SS: Finally, harking back to the idea of Gentleman's Corner, we always ask our interviewees for recommendations, who would you like to big up today?
Nathan Brown: As a wine fan: Oregan Pinot Noir. It is on the same latitude as Burgundy France, same soil type, is it amazing... you just have to find it.
Hairdresser: Although long overdue, I always go down to Olivier at Gentleman's Tonic on Bruton Street because he takes very good care of me.
Tailors: If I'm on the Row I do a lot of stuff with Scabal because I think they just have the most beautiful cloths in the world. I got married in suit cut from Scabal cloth so I personally like it a lot. The problem I have is, being in such close proximity, if I name one I need to name quite a few but a cloth merchant I can just about get away with. I'm happy to make personal recommendations.
Shops and Labels: Albam, Smedley, E. Tautz, I'm sure we'll do some stuff with Carolyn Massey so congratulations to her on her place at New Gen Men. Those are a few of my favourites. I spend half my time in denim and the rest in suits so that is a good mix. I like giving personal recommendations to customers. For international travellers, typical Bond Street guys I always recommend that they should walk down Lambs Conduit Street and you can go to Oliver Spencer, Folk, Pokit, It is such a nice street and for someone who spends a lot of time in Mayfair it is an eye opening thing but for readers of your blog they know all about the street.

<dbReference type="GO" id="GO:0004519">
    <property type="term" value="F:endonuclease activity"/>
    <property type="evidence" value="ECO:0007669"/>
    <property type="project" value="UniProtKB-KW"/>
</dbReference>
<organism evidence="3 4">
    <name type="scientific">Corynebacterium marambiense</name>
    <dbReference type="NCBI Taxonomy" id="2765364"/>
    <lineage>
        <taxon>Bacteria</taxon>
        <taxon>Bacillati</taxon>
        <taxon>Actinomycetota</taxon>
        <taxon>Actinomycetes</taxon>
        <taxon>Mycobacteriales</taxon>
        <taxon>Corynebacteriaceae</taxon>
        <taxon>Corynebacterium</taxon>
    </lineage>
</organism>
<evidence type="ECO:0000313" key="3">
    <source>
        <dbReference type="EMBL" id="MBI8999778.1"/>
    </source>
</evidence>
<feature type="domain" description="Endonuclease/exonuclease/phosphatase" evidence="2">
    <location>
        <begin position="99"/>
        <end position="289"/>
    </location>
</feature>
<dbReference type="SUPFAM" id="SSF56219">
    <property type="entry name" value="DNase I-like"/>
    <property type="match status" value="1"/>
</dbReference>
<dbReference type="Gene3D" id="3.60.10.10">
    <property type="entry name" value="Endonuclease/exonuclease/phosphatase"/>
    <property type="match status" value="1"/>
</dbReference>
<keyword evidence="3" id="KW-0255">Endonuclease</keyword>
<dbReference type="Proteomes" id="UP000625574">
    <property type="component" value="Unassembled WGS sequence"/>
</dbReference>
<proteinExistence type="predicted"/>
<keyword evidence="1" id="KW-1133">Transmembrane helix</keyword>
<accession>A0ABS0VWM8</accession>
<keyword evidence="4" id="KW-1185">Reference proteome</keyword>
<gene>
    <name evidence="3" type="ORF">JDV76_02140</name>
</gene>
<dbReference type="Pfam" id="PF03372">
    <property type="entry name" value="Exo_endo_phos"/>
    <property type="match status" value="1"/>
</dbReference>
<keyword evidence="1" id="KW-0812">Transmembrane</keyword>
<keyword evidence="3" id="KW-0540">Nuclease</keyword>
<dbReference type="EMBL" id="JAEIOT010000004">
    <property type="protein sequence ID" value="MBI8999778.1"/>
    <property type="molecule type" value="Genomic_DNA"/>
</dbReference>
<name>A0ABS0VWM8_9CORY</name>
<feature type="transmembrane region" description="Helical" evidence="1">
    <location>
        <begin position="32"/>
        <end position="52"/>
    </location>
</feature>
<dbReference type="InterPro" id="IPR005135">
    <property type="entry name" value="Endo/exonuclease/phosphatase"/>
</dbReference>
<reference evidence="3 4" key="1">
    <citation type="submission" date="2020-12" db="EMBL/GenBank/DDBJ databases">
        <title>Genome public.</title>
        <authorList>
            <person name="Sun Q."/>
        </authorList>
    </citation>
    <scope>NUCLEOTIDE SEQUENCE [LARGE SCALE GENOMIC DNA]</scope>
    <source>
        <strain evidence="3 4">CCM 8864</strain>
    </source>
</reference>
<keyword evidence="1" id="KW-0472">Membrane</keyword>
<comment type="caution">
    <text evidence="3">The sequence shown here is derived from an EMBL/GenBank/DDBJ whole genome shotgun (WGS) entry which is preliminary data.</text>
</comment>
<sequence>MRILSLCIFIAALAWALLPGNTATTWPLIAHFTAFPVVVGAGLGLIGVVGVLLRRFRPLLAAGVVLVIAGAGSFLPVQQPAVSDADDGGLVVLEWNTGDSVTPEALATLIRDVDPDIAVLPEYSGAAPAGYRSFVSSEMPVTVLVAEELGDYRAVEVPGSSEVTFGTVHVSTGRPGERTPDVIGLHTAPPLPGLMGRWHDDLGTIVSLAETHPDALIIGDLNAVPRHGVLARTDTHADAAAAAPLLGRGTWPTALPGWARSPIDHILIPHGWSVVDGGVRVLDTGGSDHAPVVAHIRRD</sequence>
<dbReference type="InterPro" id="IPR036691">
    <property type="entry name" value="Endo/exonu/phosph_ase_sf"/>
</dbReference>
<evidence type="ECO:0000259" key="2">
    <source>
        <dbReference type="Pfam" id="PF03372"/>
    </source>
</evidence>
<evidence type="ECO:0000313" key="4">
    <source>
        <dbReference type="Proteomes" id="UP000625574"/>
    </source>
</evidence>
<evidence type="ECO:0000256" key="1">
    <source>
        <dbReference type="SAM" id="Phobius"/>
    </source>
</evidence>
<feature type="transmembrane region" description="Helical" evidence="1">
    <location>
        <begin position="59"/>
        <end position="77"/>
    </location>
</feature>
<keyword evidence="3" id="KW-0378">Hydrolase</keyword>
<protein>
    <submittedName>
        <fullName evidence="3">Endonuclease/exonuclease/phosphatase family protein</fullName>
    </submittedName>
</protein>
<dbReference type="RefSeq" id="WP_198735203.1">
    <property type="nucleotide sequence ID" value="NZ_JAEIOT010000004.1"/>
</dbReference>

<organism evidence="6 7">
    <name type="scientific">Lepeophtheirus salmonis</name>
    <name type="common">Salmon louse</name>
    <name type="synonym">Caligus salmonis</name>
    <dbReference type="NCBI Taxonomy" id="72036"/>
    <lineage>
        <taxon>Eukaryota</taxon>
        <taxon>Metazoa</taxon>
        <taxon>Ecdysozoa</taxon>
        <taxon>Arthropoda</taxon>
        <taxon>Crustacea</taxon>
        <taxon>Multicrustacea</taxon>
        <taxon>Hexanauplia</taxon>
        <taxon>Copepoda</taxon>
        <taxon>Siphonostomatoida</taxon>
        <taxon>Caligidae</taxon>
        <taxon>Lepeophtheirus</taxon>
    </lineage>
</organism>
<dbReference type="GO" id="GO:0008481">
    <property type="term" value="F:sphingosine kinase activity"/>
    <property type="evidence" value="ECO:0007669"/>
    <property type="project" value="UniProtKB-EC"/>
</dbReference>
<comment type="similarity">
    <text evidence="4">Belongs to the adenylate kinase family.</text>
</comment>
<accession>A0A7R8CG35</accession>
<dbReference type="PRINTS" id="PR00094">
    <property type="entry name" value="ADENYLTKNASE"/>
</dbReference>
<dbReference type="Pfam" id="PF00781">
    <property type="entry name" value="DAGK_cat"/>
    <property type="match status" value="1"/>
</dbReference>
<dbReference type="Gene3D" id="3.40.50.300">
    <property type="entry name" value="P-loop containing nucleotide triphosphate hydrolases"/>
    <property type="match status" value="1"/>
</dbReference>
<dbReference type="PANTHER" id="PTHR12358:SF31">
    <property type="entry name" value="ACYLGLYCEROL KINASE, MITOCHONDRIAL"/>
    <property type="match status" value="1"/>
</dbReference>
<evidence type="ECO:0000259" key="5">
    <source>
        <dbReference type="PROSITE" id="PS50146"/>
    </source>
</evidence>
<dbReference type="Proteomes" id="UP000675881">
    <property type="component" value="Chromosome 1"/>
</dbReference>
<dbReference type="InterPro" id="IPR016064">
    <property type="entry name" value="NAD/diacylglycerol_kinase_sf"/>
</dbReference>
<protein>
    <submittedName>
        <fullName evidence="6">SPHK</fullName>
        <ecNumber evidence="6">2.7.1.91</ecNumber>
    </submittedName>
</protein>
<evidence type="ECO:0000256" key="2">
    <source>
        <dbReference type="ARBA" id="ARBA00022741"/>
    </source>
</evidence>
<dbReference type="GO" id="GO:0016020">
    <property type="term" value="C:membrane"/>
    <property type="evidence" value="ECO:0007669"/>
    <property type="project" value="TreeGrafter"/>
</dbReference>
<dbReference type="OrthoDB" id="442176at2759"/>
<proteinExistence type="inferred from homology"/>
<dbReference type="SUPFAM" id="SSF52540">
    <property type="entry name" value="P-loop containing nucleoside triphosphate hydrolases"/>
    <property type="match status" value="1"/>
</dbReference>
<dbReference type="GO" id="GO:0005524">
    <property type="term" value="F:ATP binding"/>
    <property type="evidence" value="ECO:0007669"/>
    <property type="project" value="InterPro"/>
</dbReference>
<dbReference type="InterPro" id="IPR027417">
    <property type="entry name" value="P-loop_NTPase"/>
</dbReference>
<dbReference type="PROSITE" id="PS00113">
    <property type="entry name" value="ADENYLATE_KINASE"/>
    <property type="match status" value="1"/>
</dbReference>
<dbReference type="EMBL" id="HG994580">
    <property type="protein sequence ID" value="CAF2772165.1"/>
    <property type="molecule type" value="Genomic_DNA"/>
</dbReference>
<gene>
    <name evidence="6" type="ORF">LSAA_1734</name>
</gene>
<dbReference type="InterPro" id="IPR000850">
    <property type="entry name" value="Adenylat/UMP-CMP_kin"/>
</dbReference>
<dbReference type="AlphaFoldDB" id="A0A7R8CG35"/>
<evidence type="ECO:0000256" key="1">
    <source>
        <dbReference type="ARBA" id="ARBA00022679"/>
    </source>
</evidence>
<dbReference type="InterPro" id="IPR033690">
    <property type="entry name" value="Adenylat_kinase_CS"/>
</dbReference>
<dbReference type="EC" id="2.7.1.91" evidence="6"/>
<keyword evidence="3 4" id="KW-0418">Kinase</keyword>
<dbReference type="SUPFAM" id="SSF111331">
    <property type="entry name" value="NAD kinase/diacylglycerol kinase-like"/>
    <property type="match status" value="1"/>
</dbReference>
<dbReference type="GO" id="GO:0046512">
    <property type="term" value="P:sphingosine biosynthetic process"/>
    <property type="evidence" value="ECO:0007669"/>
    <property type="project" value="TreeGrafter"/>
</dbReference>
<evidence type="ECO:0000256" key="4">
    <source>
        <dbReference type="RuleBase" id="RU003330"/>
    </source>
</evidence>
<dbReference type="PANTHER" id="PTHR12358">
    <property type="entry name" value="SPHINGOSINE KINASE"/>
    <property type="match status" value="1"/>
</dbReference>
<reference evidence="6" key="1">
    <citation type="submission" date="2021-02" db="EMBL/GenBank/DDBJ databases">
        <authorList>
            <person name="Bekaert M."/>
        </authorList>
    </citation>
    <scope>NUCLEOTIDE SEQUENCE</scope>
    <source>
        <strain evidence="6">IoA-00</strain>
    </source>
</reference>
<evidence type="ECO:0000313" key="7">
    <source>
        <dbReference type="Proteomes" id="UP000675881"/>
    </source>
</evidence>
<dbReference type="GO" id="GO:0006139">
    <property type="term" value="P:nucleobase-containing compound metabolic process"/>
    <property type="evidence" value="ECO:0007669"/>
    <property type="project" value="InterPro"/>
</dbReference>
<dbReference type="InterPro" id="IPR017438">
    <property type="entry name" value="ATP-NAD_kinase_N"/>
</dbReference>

T.Lee-Mens Suits Designer said...

That blue shoe with the stripes and brown outline is UNREAL!!! Where can I buy that and for how much? I love this blog BTW, not many mens fashion blogs worth the time....This is.

Kat said...

Great interview, amazing shoes. It's so nice to hear someone in the industry sound genuinely passionate about it. Thanks